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A case for TOS (science, technology)

On representative sampling and reliable chemical characterization in thermal biomass conversion studies

P.Thy, K.H.Esbensen, B.M.Jenkins

Biomass and Bioenergy
Volume 33, Issue 11, November 2009, Pages 1513-1519

WHOA – analytical concentrations wrong by factors 2-3 due to inferior grab sampling!

Careful consideration and proper execution of representative sampling and mass reduction procedures are critical for the validity and reliability of chemical analyses of highly heterogeneous biomass fuels. It is demonstrated how faulty sampling can result in apparent ash compositions that differ from the true compositions by factors of 2–3 for many major oxides. Analytical results based on non-representative samples are not representative for the specific fuel and processes being studied. Despite the general acceptance that accurate and representative compositions of biomass fuel and their derivatives are a critical prerequisite for understanding reactions and elemental fractionation during combustion and other thermal conversion processes, the biomass energy community appears largely to have ignored the critical issues surrounding representative sampling. This can have resulted in misleading or faulty conclusions and may have restricted our ability to perform reliable predictive modeling. We point to effective sampling principles that should be implemented in future biomass fuel studies.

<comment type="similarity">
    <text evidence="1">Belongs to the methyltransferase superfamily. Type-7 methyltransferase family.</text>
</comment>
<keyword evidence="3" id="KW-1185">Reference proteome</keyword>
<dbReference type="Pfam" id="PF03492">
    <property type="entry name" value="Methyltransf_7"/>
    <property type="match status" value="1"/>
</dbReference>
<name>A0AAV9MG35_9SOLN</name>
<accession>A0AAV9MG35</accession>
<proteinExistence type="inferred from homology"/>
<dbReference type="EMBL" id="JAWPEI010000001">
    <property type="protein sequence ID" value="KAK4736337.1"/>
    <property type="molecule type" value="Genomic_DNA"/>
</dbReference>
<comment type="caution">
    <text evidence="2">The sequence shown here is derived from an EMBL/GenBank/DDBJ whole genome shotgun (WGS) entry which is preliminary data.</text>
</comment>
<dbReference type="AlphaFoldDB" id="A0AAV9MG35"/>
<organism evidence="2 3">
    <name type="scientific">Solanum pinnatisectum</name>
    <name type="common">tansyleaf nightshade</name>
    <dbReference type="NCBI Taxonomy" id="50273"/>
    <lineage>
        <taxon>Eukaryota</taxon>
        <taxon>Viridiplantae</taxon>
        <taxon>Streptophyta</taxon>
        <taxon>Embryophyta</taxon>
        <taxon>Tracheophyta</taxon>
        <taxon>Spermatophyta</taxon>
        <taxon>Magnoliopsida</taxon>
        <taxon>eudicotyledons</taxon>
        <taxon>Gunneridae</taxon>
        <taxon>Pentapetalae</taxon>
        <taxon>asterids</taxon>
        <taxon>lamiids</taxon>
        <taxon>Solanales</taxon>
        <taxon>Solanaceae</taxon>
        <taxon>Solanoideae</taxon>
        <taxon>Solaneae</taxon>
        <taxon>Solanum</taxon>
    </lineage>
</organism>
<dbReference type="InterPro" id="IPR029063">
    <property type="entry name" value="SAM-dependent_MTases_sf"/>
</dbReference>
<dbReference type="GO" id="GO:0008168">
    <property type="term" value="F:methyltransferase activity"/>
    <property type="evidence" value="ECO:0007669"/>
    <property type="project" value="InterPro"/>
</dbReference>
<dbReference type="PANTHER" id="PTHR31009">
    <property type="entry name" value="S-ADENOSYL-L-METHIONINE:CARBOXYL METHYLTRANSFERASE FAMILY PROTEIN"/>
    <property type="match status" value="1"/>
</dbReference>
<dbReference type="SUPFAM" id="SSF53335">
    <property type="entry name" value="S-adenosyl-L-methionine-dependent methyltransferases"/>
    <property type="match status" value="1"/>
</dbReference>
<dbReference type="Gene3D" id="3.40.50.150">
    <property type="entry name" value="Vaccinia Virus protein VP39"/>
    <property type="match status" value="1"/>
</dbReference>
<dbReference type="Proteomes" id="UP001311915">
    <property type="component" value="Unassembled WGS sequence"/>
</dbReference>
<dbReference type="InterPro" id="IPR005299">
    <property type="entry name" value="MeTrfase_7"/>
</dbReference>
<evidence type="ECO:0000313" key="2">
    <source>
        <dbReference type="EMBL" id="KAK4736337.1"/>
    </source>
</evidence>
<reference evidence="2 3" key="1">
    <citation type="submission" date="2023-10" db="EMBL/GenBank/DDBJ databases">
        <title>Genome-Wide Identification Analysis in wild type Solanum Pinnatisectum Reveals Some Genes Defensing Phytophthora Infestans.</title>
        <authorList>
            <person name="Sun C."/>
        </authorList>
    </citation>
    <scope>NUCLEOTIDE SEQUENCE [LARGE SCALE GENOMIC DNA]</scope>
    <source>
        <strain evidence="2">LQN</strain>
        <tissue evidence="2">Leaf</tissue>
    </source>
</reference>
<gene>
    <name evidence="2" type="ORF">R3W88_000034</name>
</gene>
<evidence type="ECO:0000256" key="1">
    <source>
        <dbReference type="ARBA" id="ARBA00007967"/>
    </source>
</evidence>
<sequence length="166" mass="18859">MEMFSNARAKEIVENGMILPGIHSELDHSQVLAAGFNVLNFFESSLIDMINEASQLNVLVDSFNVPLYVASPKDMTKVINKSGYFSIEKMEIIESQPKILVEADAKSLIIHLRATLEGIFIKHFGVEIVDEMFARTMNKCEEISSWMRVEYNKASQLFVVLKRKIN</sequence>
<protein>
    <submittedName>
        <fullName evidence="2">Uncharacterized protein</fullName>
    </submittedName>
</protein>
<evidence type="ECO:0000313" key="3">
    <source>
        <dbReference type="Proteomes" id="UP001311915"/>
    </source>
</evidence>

These results led to the unexpected indication that appreciable amounts of silica were apparently lost during heating to temperatures of well above 1500°C. Because silica is known to be immobile at atmospheric pressure to very high temperatures, and indeed perhaps only volatile at conditions believed to have prevailed during formation of the primitive solar nebula (sic), a second look at the data was clearly warranted. This reconsideration clearly showed that the erratic results were caused by chemical analytical results that were not representative of the biomass investigated. We were able to rule out, using different analytical methods, the possibility that large analytical biases and errors were responsible (Table1).

The conclusion

The conclusion was inescapable: unwittingly large sampling errors were committed by basing our initial analysis on the results from a non-representative primary sampling process. Because of the heterogeneous nature of the biomass, a grab sample, as is routinely used in this realm, is highly unlikely to be representative for bulk fuel compositions.